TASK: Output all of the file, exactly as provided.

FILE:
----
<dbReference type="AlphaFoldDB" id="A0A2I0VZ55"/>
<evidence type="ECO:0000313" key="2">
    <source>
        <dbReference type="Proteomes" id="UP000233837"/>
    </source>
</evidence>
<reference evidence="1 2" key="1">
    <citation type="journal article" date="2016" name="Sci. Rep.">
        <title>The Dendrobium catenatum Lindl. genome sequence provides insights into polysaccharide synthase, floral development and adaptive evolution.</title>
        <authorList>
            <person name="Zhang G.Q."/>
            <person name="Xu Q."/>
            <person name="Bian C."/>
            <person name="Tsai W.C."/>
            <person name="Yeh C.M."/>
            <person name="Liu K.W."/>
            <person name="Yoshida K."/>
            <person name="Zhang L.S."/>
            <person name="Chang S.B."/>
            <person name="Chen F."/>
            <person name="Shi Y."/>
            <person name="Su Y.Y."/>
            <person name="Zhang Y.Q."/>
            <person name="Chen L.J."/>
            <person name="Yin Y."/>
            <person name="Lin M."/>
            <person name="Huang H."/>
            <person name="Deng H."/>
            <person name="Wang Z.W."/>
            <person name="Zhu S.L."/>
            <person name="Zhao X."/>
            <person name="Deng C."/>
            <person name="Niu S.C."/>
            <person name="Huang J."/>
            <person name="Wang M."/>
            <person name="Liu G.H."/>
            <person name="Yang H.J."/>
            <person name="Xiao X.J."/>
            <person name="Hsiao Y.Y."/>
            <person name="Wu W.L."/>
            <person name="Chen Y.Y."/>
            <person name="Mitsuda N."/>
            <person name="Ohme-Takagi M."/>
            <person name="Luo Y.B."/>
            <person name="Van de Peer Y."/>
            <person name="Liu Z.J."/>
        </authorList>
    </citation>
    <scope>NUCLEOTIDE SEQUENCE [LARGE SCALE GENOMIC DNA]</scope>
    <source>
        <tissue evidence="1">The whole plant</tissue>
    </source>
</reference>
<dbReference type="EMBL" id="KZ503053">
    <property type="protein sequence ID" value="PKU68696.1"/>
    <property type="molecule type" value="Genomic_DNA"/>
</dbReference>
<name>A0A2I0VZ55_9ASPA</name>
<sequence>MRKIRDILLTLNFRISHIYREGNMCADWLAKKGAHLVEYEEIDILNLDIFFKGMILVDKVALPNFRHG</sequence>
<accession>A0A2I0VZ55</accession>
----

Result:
<dbReference type="AlphaFoldDB" id="A0A2I0VZ55"/>
<evidence type="ECO:0000313" key="2">
    <source>
        <dbReference type="Proteomes" id="UP000233837"/>
    </source>
</evidence>
<reference evidence="1 2" key="1">
    <citation type="journal article" date="2016" name="Sci. Rep.">
        <title>The Dendrobium catenatum Lindl. genome sequence provides insights into polysaccharide synthase, floral development and adaptive evolution.</title>
        <authorList>
            <person name="Zhang G.Q."/>
            <person name="Xu Q."/>
            <person name="Bian C."/>
            <person name="Tsai W.C."/>
            <person name="Yeh C.M."/>
            <person name="Liu K.W."/>
            <person name="Yoshida K."/>
            <person name="Zhang L.S."/>
            <person name="Chang S.B."/>
            <person name="Chen F."/>
            <person name="Shi Y."/>
            <person name="Su Y.Y."/>
            <person name="Zhang Y.Q."/>
            <person name="Chen L.J."/>
            <person name="Yin Y."/>
            <person name="Lin M."/>
            <person name="Huang H."/>
            <person name="Deng H."/>
            <person name="Wang Z.W."/>
            <person name="Zhu S.L."/>
            <person name="Zhao X."/>
            <person name="Deng C."/>
            <person name="Niu S.C."/>
            <person name="Huang J."/>
            <person name="Wang M."/>
            <person name="Liu G.H."/>
            <person name="Yang H.J."/>
            <person name="Xiao X.J."/>
            <person name="Hsiao Y.Y."/>
            <person name="Wu W.L."/>
            <person name="Chen Y.Y."/>
            <person name="Mitsuda N."/>
            <person name="Ohme-Takagi M."/>
            <person name="Luo Y.B."/>
            <person name="Van de Peer Y."/>
            <person name="Liu Z.J."/>
        </authorList>
    </citation>
    <scope>NUCLEOTIDE SEQUENCE [LARGE SCALE GENOMIC DNA]</scope>
    <source>
        <tissue evidence="1">The whole plant</tissue>
    </source>
</reference>
<dbReference type="EMBL" id="KZ503053">
    <property type="protein sequence ID" value="PKU68696.1"/>
    <property type="molecule type" value="Genomic_DNA"/>
</dbReference>
<name>A0A2I0VZ55_9ASPA</name>
<sequence>MRKIRDILLTLNFRISHIYREGNMCADWLAKKGAHLVEYEEIDILNLDIFFKGMILVDKVALPNFRHG</sequence>
<accession>A0A2I0VZ55</accession>